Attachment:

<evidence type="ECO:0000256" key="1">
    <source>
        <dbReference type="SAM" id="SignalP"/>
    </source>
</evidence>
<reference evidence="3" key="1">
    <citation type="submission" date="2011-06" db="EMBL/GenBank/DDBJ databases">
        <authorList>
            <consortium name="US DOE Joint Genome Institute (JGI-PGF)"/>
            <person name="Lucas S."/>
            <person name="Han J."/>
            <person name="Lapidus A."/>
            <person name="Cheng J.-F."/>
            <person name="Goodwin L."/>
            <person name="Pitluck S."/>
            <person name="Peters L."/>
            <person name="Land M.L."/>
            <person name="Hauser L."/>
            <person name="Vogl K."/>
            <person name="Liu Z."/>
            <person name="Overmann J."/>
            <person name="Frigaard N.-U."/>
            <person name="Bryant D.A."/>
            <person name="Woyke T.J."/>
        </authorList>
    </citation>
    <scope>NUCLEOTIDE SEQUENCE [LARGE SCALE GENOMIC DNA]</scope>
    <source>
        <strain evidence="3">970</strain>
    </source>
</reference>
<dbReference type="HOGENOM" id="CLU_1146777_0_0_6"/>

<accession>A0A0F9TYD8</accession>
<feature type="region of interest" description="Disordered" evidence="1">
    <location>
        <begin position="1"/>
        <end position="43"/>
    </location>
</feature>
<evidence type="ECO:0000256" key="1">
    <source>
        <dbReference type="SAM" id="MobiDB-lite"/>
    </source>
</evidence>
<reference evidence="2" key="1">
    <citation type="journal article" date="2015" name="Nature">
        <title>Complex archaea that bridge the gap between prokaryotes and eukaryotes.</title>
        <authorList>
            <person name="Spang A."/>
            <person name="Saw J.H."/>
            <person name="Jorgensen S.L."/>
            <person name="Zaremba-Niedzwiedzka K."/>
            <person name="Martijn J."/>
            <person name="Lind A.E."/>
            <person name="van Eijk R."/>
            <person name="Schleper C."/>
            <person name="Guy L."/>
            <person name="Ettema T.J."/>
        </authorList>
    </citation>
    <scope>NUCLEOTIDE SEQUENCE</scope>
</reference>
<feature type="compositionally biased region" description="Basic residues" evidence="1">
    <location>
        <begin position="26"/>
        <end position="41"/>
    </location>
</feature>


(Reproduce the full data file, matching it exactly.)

<evidence type="ECO:0000256" key="1">
    <source>
        <dbReference type="SAM" id="SignalP"/>
    </source>
</evidence>
<reference evidence="3" key="1">
    <citation type="submission" date="2011-06" db="EMBL/GenBank/DDBJ databases">
        <authorList>
            <consortium name="US DOE Joint Genome Institute (JGI-PGF)"/>
            <person name="Lucas S."/>
            <person name="Han J."/>
            <person name="Lapidus A."/>
            <person name="Cheng J.-F."/>
            <person name="Goodwin L."/>
            <person name="Pitluck S."/>
            <person name="Peters L."/>
            <person name="Land M.L."/>
            <person name="Hauser L."/>
            <person name="Vogl K."/>
            <person name="Liu Z."/>
            <person name="Overmann J."/>
            <person name="Frigaard N.-U."/>
            <person name="Bryant D.A."/>
            <person name="Woyke T.J."/>
        </authorList>
    </citation>
    <scope>NUCLEOTIDE SEQUENCE [LARGE SCALE GENOMIC DNA]</scope>
    <source>
        <strain evidence="3">970</strain>
    </source>
</reference>
<dbReference type="HOGENOM" id="CLU_1146777_0_0_6"/>

<accession>A0A0F9TYD8</accession>
<feature type="region of interest" description="Disordered" evidence="1">
    <location>
        <begin position="1"/>
        <end position="43"/>
    </location>
</feature>
<evidence type="ECO:0000256" key="1">
    <source>
        <dbReference type="SAM" id="MobiDB-lite"/>
    </source>
</evidence>
<reference evidence="2" key="1">
    <citation type="journal article" date="2015" name="Nature">
        <title>Complex archaea that bridge the gap between prokaryotes and eukaryotes.</title>
        <authorList>
            <person name="Spang A."/>
            <person name="Saw J.H."/>
            <person name="Jorgensen S.L."/>
            <person name="Zaremba-Niedzwiedzka K."/>
            <person name="Martijn J."/>
            <person name="Lind A.E."/>
            <person name="van Eijk R."/>
            <person name="Schleper C."/>
            <person name="Guy L."/>
            <person name="Ettema T.J."/>
        </authorList>
    </citation>
    <scope>NUCLEOTIDE SEQUENCE</scope>
</reference>
<feature type="compositionally biased region" description="Basic residues" evidence="1">
    <location>
        <begin position="26"/>
        <end position="41"/>
    </location>
</feature>